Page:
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Published
Sep 17, 2021
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Oxford Circus Piazza plan cancelled after Marble Arch Mound fiasco

Published
Sep 17, 2021

Plans to create two temporary pedestrian piazzas on either side of London’s Oxford Circus before Christmas have been shelved. The decision by Westminster City Council is linked to the costly public relations failure of its £6 million Marble Arch ‘Mound’ attraction earlier this summer.


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The announcement came as the council’s leader insisted full pedestrianisation of the street was “not an option”, despite a need to lure back shoppers as 20% of the famous street’s stores have been closed, hit by both the pandemic and the increasing digitalisation of retail.

Council chiefs decided this week to axe plans to start work on the Oxford Circus scheme, telling The Standard newspaper that its officials decided on a much more cautious approach to long-awaited changes to Oxford Street following the Mound fiasco that had forced deputy council leader in charge of the project to quit last month. 

The aim had been to close a 150m-long section to vehicles before the end of the year, and “calm” traffic in adjacent Regent Street with longer green phases at pedestrian crossings and other measures.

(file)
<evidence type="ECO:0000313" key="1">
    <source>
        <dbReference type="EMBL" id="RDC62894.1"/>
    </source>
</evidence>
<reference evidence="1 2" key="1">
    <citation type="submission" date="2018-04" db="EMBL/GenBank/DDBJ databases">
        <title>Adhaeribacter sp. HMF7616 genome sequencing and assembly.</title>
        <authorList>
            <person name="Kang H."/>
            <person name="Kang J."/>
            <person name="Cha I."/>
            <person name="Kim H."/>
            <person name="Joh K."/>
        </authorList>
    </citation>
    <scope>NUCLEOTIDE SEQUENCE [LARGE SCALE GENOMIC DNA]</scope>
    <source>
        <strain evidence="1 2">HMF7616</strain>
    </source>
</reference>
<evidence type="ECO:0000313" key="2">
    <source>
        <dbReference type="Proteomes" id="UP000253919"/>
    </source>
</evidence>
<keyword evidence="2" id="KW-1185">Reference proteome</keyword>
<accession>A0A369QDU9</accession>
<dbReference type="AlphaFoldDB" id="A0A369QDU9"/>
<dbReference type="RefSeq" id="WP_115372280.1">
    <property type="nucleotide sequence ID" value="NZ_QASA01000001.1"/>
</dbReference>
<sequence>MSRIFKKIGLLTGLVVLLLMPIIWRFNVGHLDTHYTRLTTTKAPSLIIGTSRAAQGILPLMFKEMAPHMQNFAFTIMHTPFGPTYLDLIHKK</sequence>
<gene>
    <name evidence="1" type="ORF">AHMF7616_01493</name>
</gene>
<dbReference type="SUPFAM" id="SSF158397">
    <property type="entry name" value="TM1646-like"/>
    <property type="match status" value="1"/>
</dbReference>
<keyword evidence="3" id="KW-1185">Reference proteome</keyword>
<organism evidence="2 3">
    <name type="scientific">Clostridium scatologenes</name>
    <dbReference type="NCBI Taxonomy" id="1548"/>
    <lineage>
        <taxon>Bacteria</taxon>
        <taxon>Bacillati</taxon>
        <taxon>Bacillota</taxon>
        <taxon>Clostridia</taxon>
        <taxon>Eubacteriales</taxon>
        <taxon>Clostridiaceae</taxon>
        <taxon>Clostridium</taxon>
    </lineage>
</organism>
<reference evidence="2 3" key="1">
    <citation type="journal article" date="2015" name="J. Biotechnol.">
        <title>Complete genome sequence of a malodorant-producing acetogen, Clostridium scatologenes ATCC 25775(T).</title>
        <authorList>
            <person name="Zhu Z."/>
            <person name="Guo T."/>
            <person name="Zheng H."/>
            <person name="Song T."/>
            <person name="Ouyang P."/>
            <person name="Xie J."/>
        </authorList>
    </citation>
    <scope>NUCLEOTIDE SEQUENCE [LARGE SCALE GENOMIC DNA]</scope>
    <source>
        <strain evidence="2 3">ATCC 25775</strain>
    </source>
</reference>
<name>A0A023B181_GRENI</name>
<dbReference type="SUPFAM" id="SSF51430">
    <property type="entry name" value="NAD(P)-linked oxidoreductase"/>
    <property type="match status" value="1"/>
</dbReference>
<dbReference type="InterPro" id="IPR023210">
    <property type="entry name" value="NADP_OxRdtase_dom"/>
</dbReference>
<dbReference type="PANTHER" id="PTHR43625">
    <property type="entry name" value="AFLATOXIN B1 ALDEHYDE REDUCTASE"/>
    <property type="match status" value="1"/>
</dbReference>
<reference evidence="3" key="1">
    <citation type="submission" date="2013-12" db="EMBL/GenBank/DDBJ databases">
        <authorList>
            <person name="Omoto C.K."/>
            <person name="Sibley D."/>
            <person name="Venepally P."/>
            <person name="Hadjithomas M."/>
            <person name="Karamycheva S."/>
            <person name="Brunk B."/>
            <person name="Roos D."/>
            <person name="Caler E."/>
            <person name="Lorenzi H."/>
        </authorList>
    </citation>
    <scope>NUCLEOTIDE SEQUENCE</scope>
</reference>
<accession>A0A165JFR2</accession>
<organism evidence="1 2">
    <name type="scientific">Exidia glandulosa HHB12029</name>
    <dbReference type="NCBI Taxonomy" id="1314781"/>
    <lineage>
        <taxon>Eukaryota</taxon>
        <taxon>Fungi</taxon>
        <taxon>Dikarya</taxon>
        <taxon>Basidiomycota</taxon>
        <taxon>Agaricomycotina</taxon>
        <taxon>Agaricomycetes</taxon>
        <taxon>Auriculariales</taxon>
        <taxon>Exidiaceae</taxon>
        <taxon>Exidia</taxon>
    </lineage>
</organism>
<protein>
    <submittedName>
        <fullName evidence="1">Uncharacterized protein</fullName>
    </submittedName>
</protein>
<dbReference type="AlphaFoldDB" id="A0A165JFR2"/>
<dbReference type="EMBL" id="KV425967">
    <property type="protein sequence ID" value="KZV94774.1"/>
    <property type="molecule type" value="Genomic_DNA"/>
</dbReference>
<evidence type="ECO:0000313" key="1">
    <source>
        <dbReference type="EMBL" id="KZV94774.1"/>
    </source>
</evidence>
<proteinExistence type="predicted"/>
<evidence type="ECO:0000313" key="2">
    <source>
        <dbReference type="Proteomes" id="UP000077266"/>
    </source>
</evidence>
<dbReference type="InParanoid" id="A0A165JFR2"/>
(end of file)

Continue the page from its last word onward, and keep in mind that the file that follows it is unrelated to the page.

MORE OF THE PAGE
This also means the new Crossrail train system, which will have two stations on Oxford Street (at Bond Street and Tottenham Court Road), could open next year before extra space is created for pedestrians.

Matthew Green, Westminster’s cabinet member for business, said: “Having listened to residents and reviewed the cost-effectiveness of the proposal for a pilot for the Oxford Circus piazzas, we have decided that it’s better to move forward with a focus on permanent schemes. Therefore, the temporary piazzas previously planned to open at Oxford Circus later this year will not now go ahead.”

London mayor Sadiq Khan, whose 2018 plan to part-pedestrianise the street near Selfridges was blocked by the council, said he was disappointed that the plans had been postponed.

A mayoral spokesperson told the newspaper: “We hope the council, working with local communities, will now bring forward proposals for permanent improvements to Oxford Circus as soon as possible”.

Westminster leader Rachael Robathan said she had no wish to fully pedestrianise Oxford Street. She told BBC Radio London: “We don’t see it as inevitable. Back in 2018 there was very clear feedback that people didn’t support [its] pedestrianisation. Do we need to do something about Oxford Street, with one in five retail outlets now shut? Absolutely we do… But the pedestrianisation of the whole street is not an option.”

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